All of a sudden you are getting MORE mail based on your purchases..

Even NOW, with google.
Go shop around Amazon and newegg…THEN goto face book, and watch the adverts CHANGE to what you were looking at..

The INTERNET is not a display device..
IT SENDS DATA to your computer TO DISPLAY..that DATA can be anything. It can be DISPLAYED or NOT DISPLAYED..
You can load up a persons machine with TONS of CRAP/DATA/HIDDEN DATA..

Ninja (profile) says:

Settlement? SETTLEMENT? Look, my life was ruined. I don’t want a lousy settlement. I want the responsible to pay as dearly as I did, I want the money to be as much as I could not earn and will possibly not earn anymore because of this. This should end in some serious consequences for those responsible for the error and for not double checking AND at least 20 years worth of his annual earnings.

I keep saying the abuses will keep happening if people are not punished accordingly.

Chuck says:

Re: Re:

If we’re really trying to make this an “eye for an eye” type scenario, then he isn’t owed any money. Instead, they should just flag the cop who made the typo as a pedophile, fire him, and let HIM live with that “honest mistake” for 5 years.

But restitution isn’t about revenge, it’s an attempt – often in vain, but still – to make a victim whole again. I agree that the cops have to start suffering real, meaningful consequences when they mess up, but restitution is an entirely different thing built for an entirely different purpose.

That said, the real crime here was an arrest based on nothing more than an IP address. Right or wrong, an IP is much like eyewitness testimony – a useful clue, but not direct or concrete evidence of anything whatsoever.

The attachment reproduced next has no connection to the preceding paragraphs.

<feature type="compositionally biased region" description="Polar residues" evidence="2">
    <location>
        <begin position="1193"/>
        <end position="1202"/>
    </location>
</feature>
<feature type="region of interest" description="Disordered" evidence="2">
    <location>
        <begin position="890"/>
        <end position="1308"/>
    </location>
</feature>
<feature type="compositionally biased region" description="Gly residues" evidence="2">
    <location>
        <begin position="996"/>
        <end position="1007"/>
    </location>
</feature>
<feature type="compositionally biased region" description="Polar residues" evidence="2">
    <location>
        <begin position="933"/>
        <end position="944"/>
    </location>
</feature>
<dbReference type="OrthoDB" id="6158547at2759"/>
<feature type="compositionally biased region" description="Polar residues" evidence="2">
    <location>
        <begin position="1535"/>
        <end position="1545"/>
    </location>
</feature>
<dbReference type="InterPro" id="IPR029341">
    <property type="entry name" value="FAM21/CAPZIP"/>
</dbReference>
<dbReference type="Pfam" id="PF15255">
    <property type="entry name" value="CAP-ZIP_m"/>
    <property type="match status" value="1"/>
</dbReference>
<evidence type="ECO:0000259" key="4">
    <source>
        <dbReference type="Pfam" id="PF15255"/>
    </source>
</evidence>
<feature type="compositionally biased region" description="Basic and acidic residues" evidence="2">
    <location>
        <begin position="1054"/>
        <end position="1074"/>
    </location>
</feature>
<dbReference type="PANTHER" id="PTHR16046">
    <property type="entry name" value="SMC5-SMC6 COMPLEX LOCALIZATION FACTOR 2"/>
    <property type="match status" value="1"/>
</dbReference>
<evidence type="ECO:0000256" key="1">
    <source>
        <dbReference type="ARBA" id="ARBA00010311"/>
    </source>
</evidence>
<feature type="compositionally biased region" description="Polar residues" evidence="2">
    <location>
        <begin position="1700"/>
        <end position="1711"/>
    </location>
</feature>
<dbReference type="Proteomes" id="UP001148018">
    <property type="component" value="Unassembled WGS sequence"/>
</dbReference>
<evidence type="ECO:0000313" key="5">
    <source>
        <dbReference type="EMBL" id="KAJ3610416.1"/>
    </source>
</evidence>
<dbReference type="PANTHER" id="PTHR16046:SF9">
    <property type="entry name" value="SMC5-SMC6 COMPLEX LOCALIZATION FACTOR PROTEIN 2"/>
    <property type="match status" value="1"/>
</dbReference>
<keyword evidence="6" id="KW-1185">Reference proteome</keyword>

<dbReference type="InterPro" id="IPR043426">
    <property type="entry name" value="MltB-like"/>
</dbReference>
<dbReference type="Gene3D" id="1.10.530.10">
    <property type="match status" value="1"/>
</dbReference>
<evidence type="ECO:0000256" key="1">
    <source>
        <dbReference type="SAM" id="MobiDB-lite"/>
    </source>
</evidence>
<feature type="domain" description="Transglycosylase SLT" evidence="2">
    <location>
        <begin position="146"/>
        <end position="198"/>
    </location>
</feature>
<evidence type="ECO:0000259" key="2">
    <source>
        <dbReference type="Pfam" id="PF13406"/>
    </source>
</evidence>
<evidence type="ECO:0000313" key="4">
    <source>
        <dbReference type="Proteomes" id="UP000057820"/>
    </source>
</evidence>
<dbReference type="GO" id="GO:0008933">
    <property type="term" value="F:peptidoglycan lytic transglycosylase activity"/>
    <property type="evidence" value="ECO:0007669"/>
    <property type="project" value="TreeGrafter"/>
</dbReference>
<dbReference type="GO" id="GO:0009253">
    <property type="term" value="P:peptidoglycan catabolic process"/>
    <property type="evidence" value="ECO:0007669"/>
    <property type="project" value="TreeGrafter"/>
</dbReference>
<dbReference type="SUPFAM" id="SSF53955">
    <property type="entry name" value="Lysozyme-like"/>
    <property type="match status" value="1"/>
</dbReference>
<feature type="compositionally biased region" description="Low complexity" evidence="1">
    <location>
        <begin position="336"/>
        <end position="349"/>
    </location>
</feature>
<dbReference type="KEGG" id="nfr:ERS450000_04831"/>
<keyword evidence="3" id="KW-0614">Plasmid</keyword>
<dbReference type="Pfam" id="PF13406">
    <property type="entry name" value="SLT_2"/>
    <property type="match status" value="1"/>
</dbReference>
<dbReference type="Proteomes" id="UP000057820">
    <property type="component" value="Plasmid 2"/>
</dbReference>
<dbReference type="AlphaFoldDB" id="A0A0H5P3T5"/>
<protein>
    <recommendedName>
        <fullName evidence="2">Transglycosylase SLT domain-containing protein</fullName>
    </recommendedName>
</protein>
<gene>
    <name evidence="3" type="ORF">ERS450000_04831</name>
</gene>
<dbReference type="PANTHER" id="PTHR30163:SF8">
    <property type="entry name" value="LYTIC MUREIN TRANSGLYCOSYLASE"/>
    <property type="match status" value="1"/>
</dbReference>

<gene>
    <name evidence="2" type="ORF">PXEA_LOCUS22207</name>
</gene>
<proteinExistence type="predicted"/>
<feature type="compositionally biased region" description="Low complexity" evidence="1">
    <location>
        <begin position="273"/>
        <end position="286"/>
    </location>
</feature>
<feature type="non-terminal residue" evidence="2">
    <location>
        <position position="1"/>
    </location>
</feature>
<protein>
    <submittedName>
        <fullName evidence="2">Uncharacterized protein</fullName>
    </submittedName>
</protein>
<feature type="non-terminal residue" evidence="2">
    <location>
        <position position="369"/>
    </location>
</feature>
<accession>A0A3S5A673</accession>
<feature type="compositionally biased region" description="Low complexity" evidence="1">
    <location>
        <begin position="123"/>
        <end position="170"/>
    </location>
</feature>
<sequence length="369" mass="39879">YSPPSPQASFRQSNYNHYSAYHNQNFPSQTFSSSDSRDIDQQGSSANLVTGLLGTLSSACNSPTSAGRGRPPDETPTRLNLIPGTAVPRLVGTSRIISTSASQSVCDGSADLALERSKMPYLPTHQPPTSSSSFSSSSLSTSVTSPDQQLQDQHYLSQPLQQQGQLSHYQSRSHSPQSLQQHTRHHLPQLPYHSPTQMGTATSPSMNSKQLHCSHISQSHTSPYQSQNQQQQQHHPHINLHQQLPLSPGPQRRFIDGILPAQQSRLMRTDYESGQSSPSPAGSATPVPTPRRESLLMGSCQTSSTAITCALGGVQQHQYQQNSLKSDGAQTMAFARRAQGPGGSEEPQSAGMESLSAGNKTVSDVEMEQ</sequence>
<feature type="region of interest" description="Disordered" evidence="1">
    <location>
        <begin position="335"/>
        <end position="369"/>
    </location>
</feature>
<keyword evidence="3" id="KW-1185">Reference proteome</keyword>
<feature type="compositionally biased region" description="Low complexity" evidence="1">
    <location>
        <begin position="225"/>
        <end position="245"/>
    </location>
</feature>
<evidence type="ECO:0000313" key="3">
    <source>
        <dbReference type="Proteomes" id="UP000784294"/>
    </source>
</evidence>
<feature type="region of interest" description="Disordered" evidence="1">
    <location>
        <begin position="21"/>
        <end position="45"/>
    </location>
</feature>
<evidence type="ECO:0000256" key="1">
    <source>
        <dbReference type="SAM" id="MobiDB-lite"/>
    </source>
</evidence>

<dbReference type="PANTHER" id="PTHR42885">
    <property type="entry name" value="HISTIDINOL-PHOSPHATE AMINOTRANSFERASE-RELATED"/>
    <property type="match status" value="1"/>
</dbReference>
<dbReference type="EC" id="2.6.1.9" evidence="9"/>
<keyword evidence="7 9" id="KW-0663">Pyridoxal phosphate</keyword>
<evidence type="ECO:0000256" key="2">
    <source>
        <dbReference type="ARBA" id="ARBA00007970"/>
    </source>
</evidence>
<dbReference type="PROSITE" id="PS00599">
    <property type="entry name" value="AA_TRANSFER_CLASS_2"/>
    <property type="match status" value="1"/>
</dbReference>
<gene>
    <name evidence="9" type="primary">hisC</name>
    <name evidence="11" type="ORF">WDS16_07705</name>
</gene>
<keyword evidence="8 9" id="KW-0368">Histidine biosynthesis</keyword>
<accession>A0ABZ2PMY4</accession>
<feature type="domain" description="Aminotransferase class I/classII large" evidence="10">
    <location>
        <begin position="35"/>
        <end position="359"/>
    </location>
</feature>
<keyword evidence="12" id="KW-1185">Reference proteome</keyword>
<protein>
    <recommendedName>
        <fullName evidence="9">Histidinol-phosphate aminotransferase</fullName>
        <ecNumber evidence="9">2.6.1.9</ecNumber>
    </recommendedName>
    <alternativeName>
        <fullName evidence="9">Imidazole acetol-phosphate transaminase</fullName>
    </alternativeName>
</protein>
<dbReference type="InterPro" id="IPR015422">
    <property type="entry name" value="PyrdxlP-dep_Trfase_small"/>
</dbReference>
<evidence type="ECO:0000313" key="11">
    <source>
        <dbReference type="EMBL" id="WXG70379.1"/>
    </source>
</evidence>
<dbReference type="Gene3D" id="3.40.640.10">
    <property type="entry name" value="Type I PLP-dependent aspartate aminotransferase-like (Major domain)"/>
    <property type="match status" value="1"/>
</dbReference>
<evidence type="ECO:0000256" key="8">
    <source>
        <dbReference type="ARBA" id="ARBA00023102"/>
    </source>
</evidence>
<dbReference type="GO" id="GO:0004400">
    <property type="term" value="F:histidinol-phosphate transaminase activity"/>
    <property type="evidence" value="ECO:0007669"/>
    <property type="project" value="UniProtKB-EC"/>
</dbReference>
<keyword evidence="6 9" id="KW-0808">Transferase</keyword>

An IP should never justify more than a search warrant, period. It’s barely a reliable enough indicator to justify even that.

That Anonymous Coward (profile) says:

So they treat and IP address like a person.
Ignore the person it actually points to.
Decide a penis is guilt.
Destroy a mans life.
Try to make him think its not that bad.
(Which sounds to me like if you make waves for us, we can do so much worse.)
Finally kick the dirt and hum & haw about how maybe sorta kinda they made a tiny oopsie.
People will remember the news stories proclaiming him a threat to society, so he should get the apology in writing & have it laminated so every time he gets that look he can show them that the police got it wrong & branded him.

No checking of the mistyped address.
No evidence found supporting allegations.
But still they had to keep after him.
And somewhere during all of this, someone trading in CP kept doing their thing because they were sure they had the right guy, leaving everyone worse off.
Stellar Job.

AL (profile) says:

Wrong IP? What happened to the right one?

Hold on. Missing in all of this is what happened to the right IP. The one where the digit wasn’t incorrectly made.

When was the mistake actually found? How long did it take? Was it followed up? At what stage in this mans life was there actual knowledge that a mistake had been made? Why wasn’t that followed up with Nigel immediately?

There are a lot more questions for Nigel to ask, and for the police to answer

Violated (profile) says:


I can’t imagine a worse case. Just imagine his GF screaming at him “Stay away from my kid you f**king pedophile or I will f**king kill you!”.

At least he has a clear wrongful arrest case. An IP alone is not evidence enough. Also why did they not suspect his GF when women can be pedophiles also? Without his confession or direct hard evidence there is simply no arrest justification.

Anonymous Coward says:

The bogus charges — still on his record years later — are finally being expunged.

Will that do any good? Such an arrest in the US will ruin your life. Even when it is "expunged", it is only removed from the top level "official" records. There will be many lower level government and private records that it will have been copied to and never be removed from. And these records are not hard for potential employers, landlords and others to find. Try having a good life being unemployable and homeless for the rest of your life.